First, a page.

Does having an October birthday make you less likely to get the flu? Is watching TV to blame for your middle-of-the-night bathroom breaks? The latest health news.

Can watching TV cause you to get up to urinate in the middle of the night? (Getty Creative)
Can watching TV cause you to get up to urinate in the middle of the night? (Getty Creative)

Consider this your weekly checkup of sorts, to catch up on all the health news you might have missed — from what the Alabama Supreme Court ruling on frozen embryos means for the future of IVF to why the CDC is reportedly looking to roll back its five-day COVID isolation guidelines. Do you need the brand-new caffeine-packed Dunkin energy drink? Why is everyone buzzing about this new study on how women get more benefits from exercise than men? Is a cold plunge a celebrity trend you should try?

While you're getting up to speed on those health headlines, read on to find out what new studies taught us this week. From binge-watching-induced bathroom breaks to the benefits of yoga, here's what you need to know.

Is TV to blame for your late-night bathroom breaks?

Just binge-watched True Detective: Night Country? You may find yourself needing a trip to the bathroom in the middle of the night. According to a new study published in the journal Neurourology and Urodynamics, people who watched five or more hours of TV or videos a day had a 48% higher chance of nocturia, or waking up in the night to go to the bathroom.

Researchers have a few theories as to why this may happen. One is that more TV viewing is associated with drinking more beverages (like when you grab a soda before sitting down to watch your favorite show), which then increases the need to empty your bladder later on. A second theory is that TV may interrupt our natural sleep cycles — which anyone who's stayed up through the night binge-watching a series can attest to.

More veggies = better sleep?

According to a new study published in ERJ Open Research, individuals who eat a diet rich in vegetables, fruits, whole grains and other healthy plant-based foods are less likely to suffer from obstructive sleep apnea (OSA), a sleep disorder characterized by interruptions in breathing during sleep. The study found that participants with diets rich in plant-based foods had a 19% lower likelihood of OSA, while those eating a less healthy diet featuring things like excessive sweets and refined grains faced a 22% higher risk.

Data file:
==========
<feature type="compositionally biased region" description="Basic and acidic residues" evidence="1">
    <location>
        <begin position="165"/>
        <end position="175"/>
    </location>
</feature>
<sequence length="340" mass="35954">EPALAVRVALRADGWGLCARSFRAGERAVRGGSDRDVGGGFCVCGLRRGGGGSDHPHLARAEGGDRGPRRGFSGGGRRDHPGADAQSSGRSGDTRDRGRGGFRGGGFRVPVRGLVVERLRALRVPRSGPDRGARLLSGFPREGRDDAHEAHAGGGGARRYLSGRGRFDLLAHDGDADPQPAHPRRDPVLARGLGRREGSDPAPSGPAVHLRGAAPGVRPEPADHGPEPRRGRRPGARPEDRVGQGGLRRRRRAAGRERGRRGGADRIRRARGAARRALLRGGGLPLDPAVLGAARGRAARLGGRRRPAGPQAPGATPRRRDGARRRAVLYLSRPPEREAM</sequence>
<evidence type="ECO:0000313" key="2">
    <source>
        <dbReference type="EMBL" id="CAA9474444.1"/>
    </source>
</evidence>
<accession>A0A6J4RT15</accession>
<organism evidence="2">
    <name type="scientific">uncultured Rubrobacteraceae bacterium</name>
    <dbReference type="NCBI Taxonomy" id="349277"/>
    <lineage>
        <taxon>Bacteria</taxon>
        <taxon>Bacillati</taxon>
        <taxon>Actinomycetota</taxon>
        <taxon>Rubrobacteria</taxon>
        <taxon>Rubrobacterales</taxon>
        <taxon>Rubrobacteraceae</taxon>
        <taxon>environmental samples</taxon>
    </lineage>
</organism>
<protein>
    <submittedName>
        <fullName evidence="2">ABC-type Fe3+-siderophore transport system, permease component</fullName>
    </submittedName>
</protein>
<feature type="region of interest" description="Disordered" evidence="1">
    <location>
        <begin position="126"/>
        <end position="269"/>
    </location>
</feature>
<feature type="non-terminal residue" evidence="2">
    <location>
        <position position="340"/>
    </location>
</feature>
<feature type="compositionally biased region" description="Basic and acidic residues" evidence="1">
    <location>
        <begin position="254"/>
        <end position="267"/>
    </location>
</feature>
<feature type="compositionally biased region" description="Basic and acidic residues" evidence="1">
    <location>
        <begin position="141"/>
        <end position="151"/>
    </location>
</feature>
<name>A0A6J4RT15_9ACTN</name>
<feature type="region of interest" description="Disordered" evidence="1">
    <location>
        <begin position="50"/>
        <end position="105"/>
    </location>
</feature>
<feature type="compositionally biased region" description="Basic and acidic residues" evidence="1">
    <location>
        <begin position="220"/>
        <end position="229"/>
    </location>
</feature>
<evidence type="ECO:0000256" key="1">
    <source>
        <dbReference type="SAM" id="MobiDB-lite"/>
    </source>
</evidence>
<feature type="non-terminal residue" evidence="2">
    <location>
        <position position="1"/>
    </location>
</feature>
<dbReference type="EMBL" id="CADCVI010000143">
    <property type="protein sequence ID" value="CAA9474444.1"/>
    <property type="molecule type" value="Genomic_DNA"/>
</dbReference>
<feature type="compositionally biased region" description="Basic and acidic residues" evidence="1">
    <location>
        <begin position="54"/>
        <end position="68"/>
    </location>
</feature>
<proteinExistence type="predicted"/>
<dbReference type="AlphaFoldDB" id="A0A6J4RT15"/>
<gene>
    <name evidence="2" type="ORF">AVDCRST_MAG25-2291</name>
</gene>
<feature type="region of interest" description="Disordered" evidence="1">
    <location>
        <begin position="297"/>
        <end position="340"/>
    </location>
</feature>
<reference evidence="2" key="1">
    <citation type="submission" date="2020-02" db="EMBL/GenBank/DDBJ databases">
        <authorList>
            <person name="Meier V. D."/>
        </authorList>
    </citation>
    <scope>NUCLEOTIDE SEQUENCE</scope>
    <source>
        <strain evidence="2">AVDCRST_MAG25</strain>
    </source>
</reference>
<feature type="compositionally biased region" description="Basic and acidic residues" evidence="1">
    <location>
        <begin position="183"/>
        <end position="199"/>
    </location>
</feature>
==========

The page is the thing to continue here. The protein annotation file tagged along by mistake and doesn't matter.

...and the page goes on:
The step count older women should stick to

You probably know by now that taking 10,000 steps per day isn’t necessary for good health, but is there a magic number when it comes to heart health? A new study from the University of Buffalo, which looked at data from 6,000 women age 63 and older, found that those who took an average of 3,600 steps a day at a normal pace were 26% less likely to develop heart failure.

Yoga can improve back pain

Got an aching back? It may be time to unroll that yoga mat. A recent study published in the Journal of Orthopaedic Research revealed promising results for individuals with chronic low back pain who participated in an eight-session yoga program over four weeks. The research, which involved 10 women with chronic low back pain and 11 without, found that those who participated in yoga had a significant reduction in pain intensity. The researchers believe that practicing yoga may have positive effects on how the muscles and nerves in the lower back respond when bending forward, also known as trunk flexion, making it feel less painful for those with ongoing back issues.

Do children born in October have more protection against the flu?

Is there such a thing as a healthy birthday month? According to research published this week in the journal BMJ, babies born in October are more likely to be vaccinated for the flu and less likely to be diagnosed with it compared with children born in other months.

While researchers note that the study only observed children with insurance who received care, there may be a good reason for these findings. October and September are considered the best months to receive your flu shot, as it is just before peak flu season. Kids born in October are likely making their annual wellness visits to the doctor during their birth month, getting flu shots along with other preventive care.